SWOT: an Innovative Mission Dedicated to Continental Hydrology

Meeting the needs of hydrologists and oceanographers

SWOT (Surface Water Ocean Topography mission) is a research mission proposed by NASA as part of the Decadal Survey of its Earth Observation program. It is also one of the high priorities of CNES further recommandations by the Scientific Program Committee following the CNES Scientific Prospective Seminar in Biarritz 2009. SWOT’s main objective is to bring together the needs of the hydrological and oceanographic communities in a single satellite, with the collection of unique oceanographic and hydrographic data on a global scale including the shoreline and coastal zone. SWOT thus aims to meet the challenges and societal demand in terms of water management. The increasingly precise description of the water cycle on land allows for better climate prediction and better control of the planet’s water resources (human consumption and activities such as agriculture, urbanization, hydroelectric power production, etc.). The monitoring of water resources on a global scale is a major societal challenge in which space technologies have a decisive role to play.

The SWOT mission will measure the water levels of oceans, rivers, lakes and flooded areas using a new technical concept: interferometric altimetry. Compared to conventional altimetry, which provides point data along profiles spaced several tens / hundreds of kilometres apart, wide-swath interferometric altimetry will be able to provide centimetric precision water heights, water body slopes and widths – for rivers over 100 m wide and rivers and lakes and reservoirs over 250 m2 – with a temporal resolution on a weekly basis. The applications of this mission are vast: flood prediction, surface water management for consumption, irrigation, river navigation, hydropower production, epidemic propagation, etc. for mesoscale circulation hydrology for oceanography.

Supporting Water Stakeholders

Supported by the French Future Investment Programme (Programme d’Investissment d’Avenir, PIA), CNES has set up the SWOT-aval programme to prepare water stakeholders for the arrival of future SWOT data, but also to raise their awareness of the use of space (Copernicus data in particular) in hydrology. The SWOT-preparatory program monitors and supports developments in the various Theia SECs: Land Cover (IOTA2 chain on West Africa); Water Quality (OBS2CO and sediment flow estimation combined with SWOT); Water Levels (Hydroweb); Snow-Covered Surface (LIS chain); Water Surfaces with the development of the SurfWater chain based on Sentinel-1 and 2; and finally Soil Moisture with SMOS and Sentinel-1. In parallel, the SWOT-aval programme is setting up Hydroweb-NG, a spatialized water information database that will centralize access to all space-based data and products in a single access point and be integrated into Theia.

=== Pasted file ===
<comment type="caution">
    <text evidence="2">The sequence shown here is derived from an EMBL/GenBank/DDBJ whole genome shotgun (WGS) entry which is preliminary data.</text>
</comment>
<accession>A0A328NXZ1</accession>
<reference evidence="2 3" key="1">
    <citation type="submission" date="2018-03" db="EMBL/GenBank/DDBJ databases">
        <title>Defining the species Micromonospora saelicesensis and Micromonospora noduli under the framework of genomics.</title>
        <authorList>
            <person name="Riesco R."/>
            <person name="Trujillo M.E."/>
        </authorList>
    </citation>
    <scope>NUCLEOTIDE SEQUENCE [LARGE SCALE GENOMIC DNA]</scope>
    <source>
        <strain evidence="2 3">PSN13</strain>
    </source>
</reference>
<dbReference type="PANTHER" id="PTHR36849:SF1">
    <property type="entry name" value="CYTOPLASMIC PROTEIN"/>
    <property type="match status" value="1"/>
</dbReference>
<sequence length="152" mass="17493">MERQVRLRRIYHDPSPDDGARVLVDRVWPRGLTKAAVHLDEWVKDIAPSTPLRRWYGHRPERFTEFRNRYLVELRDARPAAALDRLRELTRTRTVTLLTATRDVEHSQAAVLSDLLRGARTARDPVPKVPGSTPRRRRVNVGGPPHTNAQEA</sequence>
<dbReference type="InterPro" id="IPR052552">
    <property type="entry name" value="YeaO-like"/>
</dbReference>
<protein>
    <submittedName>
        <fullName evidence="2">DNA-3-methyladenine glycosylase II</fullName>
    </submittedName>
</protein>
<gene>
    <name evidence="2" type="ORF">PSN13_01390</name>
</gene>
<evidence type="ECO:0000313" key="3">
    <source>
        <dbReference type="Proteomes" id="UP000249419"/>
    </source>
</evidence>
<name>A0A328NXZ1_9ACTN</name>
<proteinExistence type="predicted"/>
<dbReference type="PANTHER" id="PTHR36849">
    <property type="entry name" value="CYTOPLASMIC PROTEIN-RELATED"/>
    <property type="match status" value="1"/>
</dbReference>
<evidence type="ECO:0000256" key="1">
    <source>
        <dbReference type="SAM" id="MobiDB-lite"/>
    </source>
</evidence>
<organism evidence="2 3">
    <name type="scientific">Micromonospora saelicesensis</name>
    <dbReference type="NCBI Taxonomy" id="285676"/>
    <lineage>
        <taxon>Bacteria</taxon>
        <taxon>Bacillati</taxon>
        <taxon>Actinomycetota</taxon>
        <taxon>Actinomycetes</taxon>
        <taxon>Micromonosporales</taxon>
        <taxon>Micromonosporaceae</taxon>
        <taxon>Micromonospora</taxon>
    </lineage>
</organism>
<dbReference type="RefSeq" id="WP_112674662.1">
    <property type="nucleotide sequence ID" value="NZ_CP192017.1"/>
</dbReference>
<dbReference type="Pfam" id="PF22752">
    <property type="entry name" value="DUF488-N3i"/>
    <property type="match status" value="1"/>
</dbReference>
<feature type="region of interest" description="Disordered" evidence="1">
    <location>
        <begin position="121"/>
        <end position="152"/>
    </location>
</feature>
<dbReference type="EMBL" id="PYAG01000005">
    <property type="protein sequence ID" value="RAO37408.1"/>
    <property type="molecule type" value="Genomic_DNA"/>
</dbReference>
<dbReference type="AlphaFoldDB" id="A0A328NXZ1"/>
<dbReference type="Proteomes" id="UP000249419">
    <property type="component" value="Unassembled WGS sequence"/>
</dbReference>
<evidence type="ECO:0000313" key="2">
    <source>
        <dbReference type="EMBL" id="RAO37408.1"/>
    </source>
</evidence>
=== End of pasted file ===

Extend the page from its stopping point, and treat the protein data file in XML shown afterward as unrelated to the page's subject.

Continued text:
These activities are carried out in collaboration with the TOSCA, various laboratories and Theia. This coordination and promotion of French scientific excellence is a real success have been acknowledged at both European and international level: Hydroweb is now integrated into the Copernicus Global Land and Copernicus Climate Change Services programme and participates in the Climate Change Service (CCI) on lakes; snow-covered areas will be integrated into the high resolution pan-European Snow and Ice layers of the Copernicus Land Monitoring Service.

The Congo Basin Example

In order to demonstrate the interest of space to downstream stakeholders, a Working Group on Space Hydrology bringing together CNES, IRD, Irstea, AFD, IOWater, BRLi and CNR was created in 2014. The Congo Basin was chosen as a pilot region. An agreement between the seven public and private institutions was signed at COP22 in Marrakech allowing for an agreement with CICOS, the Congo River transboundary basin agency. With AFD’s support this work allows CICOS to have an operational Hydrological Information System integrating Hydroweb’s spatial altimetry data and in-situ data. Spatial altimetry has also proved to be of great interest for the development of airworthiness prediction services and for the determination of an atlas of the basin’s hydropower potential.

Congo Basin Coverage by Hydroweb
Congo Basin Coverage by Hydroweb
>> hydroweb.theia-land.fr/

The working group’s focus is now on other African basins, such as Niger, Chad and Senegal, where altimetry and other variables of interest in hydrology (land use, water quality, water surfaces, etc.) will be highlighted, in addition to altimetry. 

Selma Cherchali
Cnes, SWOT et SWOT Downstream

More news


Meeting effectively not only current production needs but also those of the future

Bernard Specht, CNES operations manager for the Theia-MUSCATE SDI, talks about data production within Theia consortium. A perspective that we don’t share enough.




GEOV2-AVHRR: Monitoring Changes in Vegetation on a Global Scale over the last 38 Years

Long-term global monitoring of the terrestrial biosphere has raised an increasing interest in recent years. The Global Climate Observing System (GCOS 2010) identified a set of Essential Climate Variables (ECV) […]




Alex Storm and flash floods in the French Maritime Alps: Spatial imagery for crisis management

SERTIT laboratory explains how they respond to the need for rapid mapping during an event such as the Alex storm that devastated the Alpes-Maritimes at the end of 2020.